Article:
An advisory was issued for 300 customers in the Cross Lanes, Nitro Market Place and Nitro areas. The specific areas included New Goff Mountain Road, Greyhound Drive, Lakeview Drive, Nitro Boulevard, Prosperity Place, and included Nitro Market Place and Mardi Gras Casino and Resort.
Another boil-water advisory was issued for 1,000 customers in the Sissonville area. The specific streets included in the advisory were: 7600 block of Sissonville Drive (W.Va. 21) to Allens Fork Road; Haines Branch Road; Allens Fork Road; Poca River Road, from W.Va. 21 to Cicerone Star Route; Aarons Fork Road, from Cicerone Route to Flowers Hollow; and Whiteman's Fork.
WVAW discontinued its temporary hotline, set up to answer questions about the do-not-use advisory, Friday afternoon. The main customer-service line, 1-800-685-8660, remains open 24 hours a day, according to the company.
Kanawha County officials said they would keep water-distribution sites open through the weekend. Bulk water will be available Saturday and Sunday from 8 a.m. to 8 p.m. at Crossings Mall in Elkview, Riverside High School and the Clendenin Volunteer Fire Department. Bottled water also will be available there and at the Nitro Police Department, the Marmet Recreation Center, on F Street next to Gestamp in South Charleston and at the Sissonville and Glasgow VFDs.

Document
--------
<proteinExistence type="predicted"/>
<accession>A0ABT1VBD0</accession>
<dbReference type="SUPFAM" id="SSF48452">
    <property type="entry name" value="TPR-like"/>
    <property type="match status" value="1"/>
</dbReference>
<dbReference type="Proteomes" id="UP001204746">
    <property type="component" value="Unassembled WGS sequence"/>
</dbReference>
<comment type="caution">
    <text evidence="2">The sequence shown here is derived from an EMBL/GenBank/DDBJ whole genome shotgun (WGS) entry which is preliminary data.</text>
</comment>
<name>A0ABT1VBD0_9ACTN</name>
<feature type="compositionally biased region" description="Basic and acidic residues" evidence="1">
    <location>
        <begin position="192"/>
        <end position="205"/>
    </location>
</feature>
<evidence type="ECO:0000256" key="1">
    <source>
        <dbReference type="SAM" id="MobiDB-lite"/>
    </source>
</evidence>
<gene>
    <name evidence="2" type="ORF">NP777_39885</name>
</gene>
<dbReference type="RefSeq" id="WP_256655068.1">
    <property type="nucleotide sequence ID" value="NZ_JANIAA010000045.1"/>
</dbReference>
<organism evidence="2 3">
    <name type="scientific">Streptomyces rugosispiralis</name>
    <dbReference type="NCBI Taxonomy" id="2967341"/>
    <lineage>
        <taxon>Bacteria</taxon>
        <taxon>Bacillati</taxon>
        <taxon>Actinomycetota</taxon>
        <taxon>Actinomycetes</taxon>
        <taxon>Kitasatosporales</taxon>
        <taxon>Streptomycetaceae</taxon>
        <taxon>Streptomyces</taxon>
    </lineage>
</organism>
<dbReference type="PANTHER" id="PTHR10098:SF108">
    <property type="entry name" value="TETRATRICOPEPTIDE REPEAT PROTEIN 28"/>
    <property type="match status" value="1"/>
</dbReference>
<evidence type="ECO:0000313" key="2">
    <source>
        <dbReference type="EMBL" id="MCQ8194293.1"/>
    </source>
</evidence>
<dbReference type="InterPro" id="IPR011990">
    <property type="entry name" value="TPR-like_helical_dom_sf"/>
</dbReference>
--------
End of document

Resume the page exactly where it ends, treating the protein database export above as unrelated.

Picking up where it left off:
Jordan said WVAW will run tests until readings for the chemical that tainted the Elk River last week show zero parts per billion, a spokeswoman said.
The company has been testing every day for Crude MCHM at 1-part-per-million, a safe drinking standard set by the federal Centers for Disease Control and Prevention.
In the initial response to the incident, federal officials indicated that "flushing the system" could "require a fairly prolonged time to complete [2-3 wks]," according to an incident summary dated Jan. 11 and posted on the U.S. Environmental Protection Agency's website.
Jordan said late Friday that she previously had not seen that estimate and that it did not come from her company or "any of our interagency partners."
"There are a variety of factors that contribute to the amount of time it takes to fully flush water through the system, including water usage, human resources to carry out structured flushing, and even the amount of leaks," Jordan said.
Jordan said the company and state officials agreed that their goal was reaching water concentrations in all areas that are less than the CDC's emergency screening level of 1 part per million.
"We did not estimate a time frame," Jordan said. "Under the new CDC guidance that came out two days ago regarding pregnant women, we are and will continue this sampling and testing process until we can report that the chemical cannot be detected in the water anywhere in the system.
"This may take days or weeks."
Sen. Jay Rockefeller, D-W.Va., sent a letter to WVAW President Jeff McIntyre on Friday, asking for more information about the water company's testing procedures. Rockefeller said he is concerned about reports that levels of the chemical had risen in areas where the water previously had been declared safe and asked what steps the water company is taking to further protect the public from unsafe water.
Staff writer Rusty Marks and Ken Ward Jr. contributed to this report.
Reach Travis Crum at travis.c...@wvgazette.com or 304-348-5163.